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sewing with long, loose stitches to hold material in place until the final sewing.
bastings, the stitches taken or the threads used.
the act of moistening food while cooking, especially with stock or pan juices.
the liquid used in basting.
to sew with long, loose stitches, as in temporarily tacking together pieces of a garment while it is being made.
to moisten (meat or other food) while cooking, with drippings, butter, etc.
liquid used to moisten and flavor food during cooking:
a baste of sherry and pan juices.
to beat with a stick; thrash; cudgel.
to denounce or scold vigorously:
an editorial basting the candidate for irresponsible statements.
Contemporary Examples

Oxo basting Brush basting brushes have become rather a problem in recent years.
The 2012 Holiday Kitchen Gift Guide Megan McArdle December 12, 2012

Historical Examples

Stuff half a dozen sweet peppers, brown in oil, then put into a baking-pan and finish cooking, basting with hot water.
The Myrtle Reed Cook Book Myrtle Reed

They may he stuffed with force-meat and roasted, basting them with butter.
Directions for Cookery, in its Various Branches Eliza Leslie

Place in a hot oven and bake for forty minutes, basting frequently with one-half cupful of water and one-half cupful of vinegar.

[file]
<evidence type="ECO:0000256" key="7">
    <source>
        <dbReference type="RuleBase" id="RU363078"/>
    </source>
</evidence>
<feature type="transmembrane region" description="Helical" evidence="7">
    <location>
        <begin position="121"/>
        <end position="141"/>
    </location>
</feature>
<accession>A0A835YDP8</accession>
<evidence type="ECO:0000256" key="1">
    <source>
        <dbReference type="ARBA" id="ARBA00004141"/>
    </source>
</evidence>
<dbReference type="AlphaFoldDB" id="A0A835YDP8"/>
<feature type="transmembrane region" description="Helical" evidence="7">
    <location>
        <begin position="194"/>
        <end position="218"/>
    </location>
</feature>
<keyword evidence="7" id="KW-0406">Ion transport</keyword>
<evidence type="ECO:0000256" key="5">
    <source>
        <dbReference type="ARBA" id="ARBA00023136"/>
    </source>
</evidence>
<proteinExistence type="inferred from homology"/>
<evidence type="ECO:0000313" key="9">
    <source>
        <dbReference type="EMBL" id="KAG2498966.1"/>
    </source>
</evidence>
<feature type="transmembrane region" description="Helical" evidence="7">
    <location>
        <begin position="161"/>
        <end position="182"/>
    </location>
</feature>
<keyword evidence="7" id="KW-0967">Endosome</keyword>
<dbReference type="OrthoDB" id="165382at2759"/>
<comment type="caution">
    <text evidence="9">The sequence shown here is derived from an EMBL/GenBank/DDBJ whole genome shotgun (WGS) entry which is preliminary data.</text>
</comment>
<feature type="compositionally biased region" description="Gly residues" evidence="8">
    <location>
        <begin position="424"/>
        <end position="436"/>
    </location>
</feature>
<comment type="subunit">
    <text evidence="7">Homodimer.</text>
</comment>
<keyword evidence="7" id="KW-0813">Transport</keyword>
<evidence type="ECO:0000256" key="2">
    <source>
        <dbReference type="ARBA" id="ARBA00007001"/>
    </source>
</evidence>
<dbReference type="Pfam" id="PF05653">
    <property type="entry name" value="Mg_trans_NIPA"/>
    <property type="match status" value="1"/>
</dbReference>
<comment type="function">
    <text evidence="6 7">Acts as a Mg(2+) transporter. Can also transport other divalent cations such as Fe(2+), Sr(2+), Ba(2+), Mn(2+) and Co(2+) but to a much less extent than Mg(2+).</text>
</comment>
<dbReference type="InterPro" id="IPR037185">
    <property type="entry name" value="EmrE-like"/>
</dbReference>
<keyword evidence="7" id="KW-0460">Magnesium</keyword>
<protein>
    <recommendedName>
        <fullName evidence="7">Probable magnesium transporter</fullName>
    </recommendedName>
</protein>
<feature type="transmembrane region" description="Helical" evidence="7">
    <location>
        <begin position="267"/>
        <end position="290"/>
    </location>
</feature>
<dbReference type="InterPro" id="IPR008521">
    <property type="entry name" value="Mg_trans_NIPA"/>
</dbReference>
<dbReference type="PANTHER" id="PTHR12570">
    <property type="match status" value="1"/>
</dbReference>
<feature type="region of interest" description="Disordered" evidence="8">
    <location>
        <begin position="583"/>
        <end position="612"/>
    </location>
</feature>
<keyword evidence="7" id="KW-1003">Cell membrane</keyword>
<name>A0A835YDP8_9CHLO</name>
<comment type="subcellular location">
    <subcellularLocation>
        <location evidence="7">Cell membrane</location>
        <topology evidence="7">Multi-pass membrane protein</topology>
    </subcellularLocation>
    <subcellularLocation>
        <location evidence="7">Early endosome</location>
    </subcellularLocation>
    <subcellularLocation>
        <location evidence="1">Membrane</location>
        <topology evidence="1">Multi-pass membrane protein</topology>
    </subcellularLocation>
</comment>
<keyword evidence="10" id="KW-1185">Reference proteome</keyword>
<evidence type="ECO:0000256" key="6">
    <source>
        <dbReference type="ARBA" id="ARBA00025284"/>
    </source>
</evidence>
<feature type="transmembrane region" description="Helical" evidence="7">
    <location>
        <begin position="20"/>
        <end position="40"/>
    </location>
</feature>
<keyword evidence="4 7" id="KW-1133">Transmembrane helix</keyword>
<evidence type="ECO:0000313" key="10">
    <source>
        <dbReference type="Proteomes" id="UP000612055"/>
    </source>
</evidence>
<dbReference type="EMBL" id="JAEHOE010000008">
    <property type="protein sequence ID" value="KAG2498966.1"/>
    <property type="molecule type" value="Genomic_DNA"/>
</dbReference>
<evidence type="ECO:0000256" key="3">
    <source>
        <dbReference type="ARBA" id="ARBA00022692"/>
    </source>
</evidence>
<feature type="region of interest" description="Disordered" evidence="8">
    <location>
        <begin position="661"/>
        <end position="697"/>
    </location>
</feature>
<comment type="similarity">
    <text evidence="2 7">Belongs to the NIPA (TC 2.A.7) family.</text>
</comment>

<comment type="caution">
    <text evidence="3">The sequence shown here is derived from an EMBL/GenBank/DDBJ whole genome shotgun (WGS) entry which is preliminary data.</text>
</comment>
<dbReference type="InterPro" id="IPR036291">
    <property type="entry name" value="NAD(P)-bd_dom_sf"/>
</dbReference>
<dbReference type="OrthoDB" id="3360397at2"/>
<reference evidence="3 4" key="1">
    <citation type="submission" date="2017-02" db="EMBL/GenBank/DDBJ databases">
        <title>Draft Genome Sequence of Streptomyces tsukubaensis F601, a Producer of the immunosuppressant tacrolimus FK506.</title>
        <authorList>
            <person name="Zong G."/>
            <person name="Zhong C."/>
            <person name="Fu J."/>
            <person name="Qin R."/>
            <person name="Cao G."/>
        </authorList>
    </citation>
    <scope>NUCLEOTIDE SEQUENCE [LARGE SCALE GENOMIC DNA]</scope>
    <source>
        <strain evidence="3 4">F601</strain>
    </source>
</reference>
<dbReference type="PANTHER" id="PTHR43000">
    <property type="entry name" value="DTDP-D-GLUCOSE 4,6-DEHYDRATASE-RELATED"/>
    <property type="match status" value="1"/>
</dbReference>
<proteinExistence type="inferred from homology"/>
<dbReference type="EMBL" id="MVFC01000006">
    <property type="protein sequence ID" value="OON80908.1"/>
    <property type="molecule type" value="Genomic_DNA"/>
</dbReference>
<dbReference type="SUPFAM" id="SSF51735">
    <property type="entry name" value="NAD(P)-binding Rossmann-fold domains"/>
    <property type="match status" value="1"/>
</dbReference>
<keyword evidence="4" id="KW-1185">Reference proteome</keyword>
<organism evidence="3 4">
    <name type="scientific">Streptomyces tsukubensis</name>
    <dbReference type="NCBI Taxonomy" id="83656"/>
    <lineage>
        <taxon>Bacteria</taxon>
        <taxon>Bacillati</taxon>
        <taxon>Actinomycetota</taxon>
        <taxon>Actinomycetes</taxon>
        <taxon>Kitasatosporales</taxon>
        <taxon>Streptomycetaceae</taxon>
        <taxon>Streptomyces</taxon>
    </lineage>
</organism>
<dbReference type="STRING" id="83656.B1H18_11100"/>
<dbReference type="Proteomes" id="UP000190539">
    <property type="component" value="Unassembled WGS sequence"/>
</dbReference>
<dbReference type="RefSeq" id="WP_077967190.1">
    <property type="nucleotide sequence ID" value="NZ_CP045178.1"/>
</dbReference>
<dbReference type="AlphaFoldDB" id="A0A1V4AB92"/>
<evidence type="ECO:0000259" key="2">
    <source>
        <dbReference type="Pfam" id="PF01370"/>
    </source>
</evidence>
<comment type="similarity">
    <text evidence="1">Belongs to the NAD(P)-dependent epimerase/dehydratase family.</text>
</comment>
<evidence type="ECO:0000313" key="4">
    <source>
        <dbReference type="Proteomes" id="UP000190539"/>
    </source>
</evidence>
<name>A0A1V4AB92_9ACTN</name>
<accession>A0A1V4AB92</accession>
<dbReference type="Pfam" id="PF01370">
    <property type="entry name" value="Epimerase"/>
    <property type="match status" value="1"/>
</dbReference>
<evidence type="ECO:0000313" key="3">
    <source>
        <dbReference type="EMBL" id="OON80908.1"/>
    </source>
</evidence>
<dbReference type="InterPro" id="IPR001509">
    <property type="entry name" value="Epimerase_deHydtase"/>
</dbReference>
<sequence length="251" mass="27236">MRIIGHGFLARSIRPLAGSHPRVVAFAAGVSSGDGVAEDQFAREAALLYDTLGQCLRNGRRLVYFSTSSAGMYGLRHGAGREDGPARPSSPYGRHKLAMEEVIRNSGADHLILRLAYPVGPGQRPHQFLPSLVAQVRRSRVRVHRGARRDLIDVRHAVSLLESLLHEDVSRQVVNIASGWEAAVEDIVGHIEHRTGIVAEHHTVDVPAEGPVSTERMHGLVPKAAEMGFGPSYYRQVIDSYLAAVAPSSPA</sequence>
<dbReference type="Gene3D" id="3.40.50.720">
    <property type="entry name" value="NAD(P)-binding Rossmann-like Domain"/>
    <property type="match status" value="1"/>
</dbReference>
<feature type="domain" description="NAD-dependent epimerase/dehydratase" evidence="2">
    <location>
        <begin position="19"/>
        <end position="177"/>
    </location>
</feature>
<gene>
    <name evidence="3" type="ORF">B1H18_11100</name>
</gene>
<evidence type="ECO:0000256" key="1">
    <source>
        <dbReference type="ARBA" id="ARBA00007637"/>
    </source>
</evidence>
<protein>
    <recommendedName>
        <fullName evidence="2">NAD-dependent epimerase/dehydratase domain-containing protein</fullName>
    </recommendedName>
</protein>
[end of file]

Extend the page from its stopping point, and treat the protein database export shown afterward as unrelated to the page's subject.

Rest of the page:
Mrs. Wilson’s Cook Book Mary A. Wilson

When the first basting is dry, baste it again, and repeat this till the bird is nicely crusted over, and sufficiently done.
The Cook and Housekeeper’s Complete and Universal Dictionary; Including a System of Modern Cookery, in all Its Various Branches, Mary Eaton

Shape into a large roll; bake hour, basting occasionally with oil or butter, and water.
The Laurel Health Cookery Evora Bucknum Perkins

Alice was cutting and pinning and basting seams at the other end of the table.
The Hound From The North Ridgwell Cullum

Both bacon and sausage fat and that from soup stock are useful for basting lean roasts, fish, or meat loaf.
Better Meals for Less Money Mary Green

For basting use the fat that comes from the turkey during cooking.
American Cookery Various

After basting this, you will sometimes find that the material needs a little more adjusting at the edge.
Make Your Own Hats Gene Allen Martin

loose temporary stitches; tacking
sewing with such stitches
(transitive) to sew with loose temporary stitches
to moisten (meat) during cooking with hot fat and the juices produced
(transitive) to beat thoroughly; thrash

“sew together loosely,” c.1400, from Old French bastir “build, construct, sew up (a garment), baste, make, prepare, arrange” (12c., Modern French bâtir “to build”), probably from a Germanic source, from Proto-Germanic *bastjan “join together with bast” (cf. Old High German besten; see bast).

“to soak in gravy, moisten,” late 14c., of unknown origin, possibly from Old French basser “to moisten, soak,” from bassin “basin” (see basin). Related: Basted; basting.

“beat, thrash,” 1530s, perhaps from the cookery sense of baste (v.2) or from some Scandinavian source (e.g. Swedish basa “to beat, flog,” bösta “to thump”) akin to Old Norse beysta “to beat,” and related to Old English beatan (see beat (v.)).


To strike violently and repeatedly: he basted the dog after it misbehaved (1530s+)


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